diameters of these tapered turns are such that the end turns t into the cup and bear against the Harige of the cup to press the flange against the side wall of the cylinder. This pressure provides a good seal against the escape of hydraulic lluid past the flange of the cup.

Another feature of the spring is that its major diameter is only slightly less than the diameter of the cylinder. Therefore, assembly of the unit, which is already made simpler by the elimination of separate expander parts, is further facilitated because the spring is self-centering within the cylinder and within the cup when the spring is dropped into the cylinder.

The principal object of this invention is to provide a hydraulic actuator having one or two reciprocable pistons and having a cup against the face of each piston, with a helical spring having one or two tapered coiled ends corresponding to the one or two pistons for pressing the cups `against the piston faces and for expanding the flanges. i

Another object of the invention is to provide -a hydraulic ICC actuator having movable piston elements with llexible and resilient cups `seated against the piston elements to act as seals against the escape of hydraulic lluid, and with a coil spring mounted to hold the two cups against their respective piston elements, the spring having tapered turns at its ends for seating in the cups to act as expanders therefor.

An important object of the invention is to provide a single unit compression and expander spring which enables use of standard-flare cups designed to meet SAE specifications.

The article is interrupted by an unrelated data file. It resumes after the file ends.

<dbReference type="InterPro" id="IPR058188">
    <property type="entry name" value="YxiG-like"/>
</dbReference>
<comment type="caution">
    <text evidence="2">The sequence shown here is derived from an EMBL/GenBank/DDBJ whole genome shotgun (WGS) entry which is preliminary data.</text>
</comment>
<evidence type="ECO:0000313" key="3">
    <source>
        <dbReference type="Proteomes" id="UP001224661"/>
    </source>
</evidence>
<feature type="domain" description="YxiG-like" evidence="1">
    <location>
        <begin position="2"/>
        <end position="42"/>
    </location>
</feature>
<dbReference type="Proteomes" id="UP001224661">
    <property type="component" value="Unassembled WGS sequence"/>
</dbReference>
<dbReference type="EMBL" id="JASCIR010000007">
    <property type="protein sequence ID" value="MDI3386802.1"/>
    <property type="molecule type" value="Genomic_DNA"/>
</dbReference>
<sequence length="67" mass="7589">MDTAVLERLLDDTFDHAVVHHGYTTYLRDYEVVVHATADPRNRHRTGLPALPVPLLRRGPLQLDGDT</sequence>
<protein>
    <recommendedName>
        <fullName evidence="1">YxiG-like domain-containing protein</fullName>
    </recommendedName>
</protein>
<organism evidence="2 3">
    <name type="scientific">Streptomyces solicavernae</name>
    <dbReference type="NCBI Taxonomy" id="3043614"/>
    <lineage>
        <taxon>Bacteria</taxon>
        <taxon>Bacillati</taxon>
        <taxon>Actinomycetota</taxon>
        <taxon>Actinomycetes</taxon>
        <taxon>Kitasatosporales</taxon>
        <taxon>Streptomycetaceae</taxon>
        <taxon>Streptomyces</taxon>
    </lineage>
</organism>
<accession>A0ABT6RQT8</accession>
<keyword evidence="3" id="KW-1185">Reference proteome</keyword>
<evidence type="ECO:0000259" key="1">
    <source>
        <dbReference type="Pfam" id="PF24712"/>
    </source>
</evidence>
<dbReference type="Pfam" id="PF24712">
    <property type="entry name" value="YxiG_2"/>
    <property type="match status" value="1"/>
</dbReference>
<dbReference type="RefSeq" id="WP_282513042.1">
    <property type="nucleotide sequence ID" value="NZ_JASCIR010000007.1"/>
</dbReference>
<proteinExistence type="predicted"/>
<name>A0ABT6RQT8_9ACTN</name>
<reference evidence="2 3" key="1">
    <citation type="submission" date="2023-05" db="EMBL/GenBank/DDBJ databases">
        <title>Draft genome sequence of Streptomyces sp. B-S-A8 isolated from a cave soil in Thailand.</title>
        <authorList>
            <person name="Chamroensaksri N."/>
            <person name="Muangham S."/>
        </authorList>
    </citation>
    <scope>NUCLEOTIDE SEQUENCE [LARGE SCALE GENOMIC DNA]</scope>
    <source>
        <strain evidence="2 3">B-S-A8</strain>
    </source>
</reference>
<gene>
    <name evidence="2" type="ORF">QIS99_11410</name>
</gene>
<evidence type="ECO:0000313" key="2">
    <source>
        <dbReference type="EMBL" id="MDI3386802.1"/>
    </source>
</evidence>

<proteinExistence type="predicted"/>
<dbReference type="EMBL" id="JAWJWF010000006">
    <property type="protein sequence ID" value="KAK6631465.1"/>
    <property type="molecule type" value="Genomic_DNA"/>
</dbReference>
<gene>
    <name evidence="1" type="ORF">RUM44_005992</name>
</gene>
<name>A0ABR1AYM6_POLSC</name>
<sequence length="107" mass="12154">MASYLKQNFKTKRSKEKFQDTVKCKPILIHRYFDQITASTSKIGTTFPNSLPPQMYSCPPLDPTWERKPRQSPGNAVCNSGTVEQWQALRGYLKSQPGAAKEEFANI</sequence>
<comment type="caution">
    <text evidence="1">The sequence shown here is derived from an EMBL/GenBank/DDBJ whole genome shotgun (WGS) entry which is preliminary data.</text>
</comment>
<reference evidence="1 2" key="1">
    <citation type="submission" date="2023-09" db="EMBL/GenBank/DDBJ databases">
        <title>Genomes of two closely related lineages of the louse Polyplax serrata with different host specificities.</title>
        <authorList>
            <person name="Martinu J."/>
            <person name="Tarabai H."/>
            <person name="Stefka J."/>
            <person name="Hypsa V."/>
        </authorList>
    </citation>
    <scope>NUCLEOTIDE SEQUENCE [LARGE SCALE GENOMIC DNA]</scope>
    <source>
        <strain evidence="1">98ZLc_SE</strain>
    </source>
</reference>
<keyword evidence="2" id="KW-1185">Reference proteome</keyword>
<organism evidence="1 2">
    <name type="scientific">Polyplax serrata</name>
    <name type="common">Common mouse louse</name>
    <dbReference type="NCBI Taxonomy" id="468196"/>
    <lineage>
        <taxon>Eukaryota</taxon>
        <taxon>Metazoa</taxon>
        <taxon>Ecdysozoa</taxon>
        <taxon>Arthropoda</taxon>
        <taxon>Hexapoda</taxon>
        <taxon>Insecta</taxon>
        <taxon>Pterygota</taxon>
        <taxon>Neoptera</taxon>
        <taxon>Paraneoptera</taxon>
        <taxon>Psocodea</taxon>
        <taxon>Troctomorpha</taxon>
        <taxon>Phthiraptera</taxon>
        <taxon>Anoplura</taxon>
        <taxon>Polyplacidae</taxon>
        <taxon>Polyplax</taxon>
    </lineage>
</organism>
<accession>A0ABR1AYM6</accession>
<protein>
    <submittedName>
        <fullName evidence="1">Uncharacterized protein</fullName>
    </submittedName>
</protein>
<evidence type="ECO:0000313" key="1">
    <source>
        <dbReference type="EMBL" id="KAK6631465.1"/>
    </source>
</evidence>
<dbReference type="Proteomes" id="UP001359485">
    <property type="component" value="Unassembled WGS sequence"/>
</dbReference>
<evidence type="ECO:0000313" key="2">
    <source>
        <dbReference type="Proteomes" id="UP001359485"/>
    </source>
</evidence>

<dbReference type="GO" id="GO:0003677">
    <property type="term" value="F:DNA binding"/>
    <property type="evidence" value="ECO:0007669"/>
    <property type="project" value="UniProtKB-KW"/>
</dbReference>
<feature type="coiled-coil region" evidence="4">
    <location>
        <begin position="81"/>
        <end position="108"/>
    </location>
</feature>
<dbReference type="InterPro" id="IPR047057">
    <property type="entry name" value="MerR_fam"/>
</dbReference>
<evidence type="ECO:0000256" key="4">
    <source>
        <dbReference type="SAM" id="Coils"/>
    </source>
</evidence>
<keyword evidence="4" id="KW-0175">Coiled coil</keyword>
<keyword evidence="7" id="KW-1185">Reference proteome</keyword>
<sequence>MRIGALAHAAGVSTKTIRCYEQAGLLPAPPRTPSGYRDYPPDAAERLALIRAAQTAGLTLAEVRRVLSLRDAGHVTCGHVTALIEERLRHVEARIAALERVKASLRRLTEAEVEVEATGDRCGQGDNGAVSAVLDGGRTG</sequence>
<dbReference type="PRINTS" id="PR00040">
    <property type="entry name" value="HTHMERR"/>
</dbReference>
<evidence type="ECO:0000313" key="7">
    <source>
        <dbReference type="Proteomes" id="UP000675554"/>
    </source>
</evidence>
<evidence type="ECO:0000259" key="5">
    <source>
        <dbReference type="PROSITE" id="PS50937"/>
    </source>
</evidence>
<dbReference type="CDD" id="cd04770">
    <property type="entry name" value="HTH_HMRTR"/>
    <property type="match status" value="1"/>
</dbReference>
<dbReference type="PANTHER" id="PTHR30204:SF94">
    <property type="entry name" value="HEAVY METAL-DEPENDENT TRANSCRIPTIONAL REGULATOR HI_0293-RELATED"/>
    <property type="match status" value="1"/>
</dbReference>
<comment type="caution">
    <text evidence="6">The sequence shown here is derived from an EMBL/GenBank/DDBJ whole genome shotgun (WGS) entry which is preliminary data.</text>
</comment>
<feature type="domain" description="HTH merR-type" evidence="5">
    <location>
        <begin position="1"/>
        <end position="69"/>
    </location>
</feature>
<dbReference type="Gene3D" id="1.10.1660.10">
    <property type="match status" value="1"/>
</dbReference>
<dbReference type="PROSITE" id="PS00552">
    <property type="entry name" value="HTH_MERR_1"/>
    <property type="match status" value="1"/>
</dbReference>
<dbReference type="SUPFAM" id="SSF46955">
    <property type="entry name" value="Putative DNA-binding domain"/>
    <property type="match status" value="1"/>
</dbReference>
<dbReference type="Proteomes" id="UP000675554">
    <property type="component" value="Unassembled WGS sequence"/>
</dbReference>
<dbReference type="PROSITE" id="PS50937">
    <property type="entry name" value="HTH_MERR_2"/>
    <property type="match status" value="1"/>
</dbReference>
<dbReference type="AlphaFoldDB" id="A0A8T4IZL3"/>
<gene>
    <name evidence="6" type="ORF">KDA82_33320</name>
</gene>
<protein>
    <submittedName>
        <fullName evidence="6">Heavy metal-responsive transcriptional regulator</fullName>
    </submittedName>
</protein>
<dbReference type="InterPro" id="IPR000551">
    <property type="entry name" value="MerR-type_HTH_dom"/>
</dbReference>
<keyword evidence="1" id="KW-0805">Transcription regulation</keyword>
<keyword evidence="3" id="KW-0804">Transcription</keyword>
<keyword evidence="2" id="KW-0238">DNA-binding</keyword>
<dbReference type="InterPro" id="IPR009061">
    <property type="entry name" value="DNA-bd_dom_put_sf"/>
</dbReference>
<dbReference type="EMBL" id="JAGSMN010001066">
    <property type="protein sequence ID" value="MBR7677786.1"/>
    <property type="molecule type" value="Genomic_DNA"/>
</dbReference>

Another object of the invention is to provide the foregoing actuator wherein the diameter of the spring is only slightly less than the diameter of the cylinder and is automatically correctly positioned when dropped into the cylinder.

Another object of the invention is to provide a single unit compression spring and expander spring which performs the necessary and desired function of maintaining a fluid seal in spite of minor imperfections and rough bore conditions which might exist in the cylinder.

Another object is to provide a single unit compression `and expander spring which, because it maintains pressure on the cup walls and prevents collapse of the cup, will prevent the entrance of air into the hydraulic system during contraction of the fluid which occurs under certain atmospheric conditions when the brake fluid cools.

Other objects and advantages will appear.

In the drawing:

FIGURE 1 is a view in longitudinal medial section through a hydraulic actuator having two piston members;

FIGURE 2 is a side elevation view of the biasing and expander spring removed from the hydraulic cylinder of FIGURE 1 and shown in uncompressed condition;

FIGURE 3 is a view in longitudinal medial section through another hydraulic actuator having only a single piston member;

FIGURE 4 is a side elevation view of ran expander and biasing spring for the actuator of FIGURE 3, removed from the cylinder and in uncompressed condition.

Referring to FIGURE 1 the hydraulic actuator 10 shown there comprises a cylinder 11 having open ends 12 and 13. Two piston members 14 and 15 are slidable within the cylinder 11 near the ends 12 and `13. A hydraulic chamber 16 is therefore defined within the inner wall 17 of the cylinder 11 and between the piston. members 14 and 15. There is an inlet 18 through the side of the cylinder 11, adapted to be connected to a source of hydraulic fluid (not shown) to supply hydraulic lluid to the chamber 16.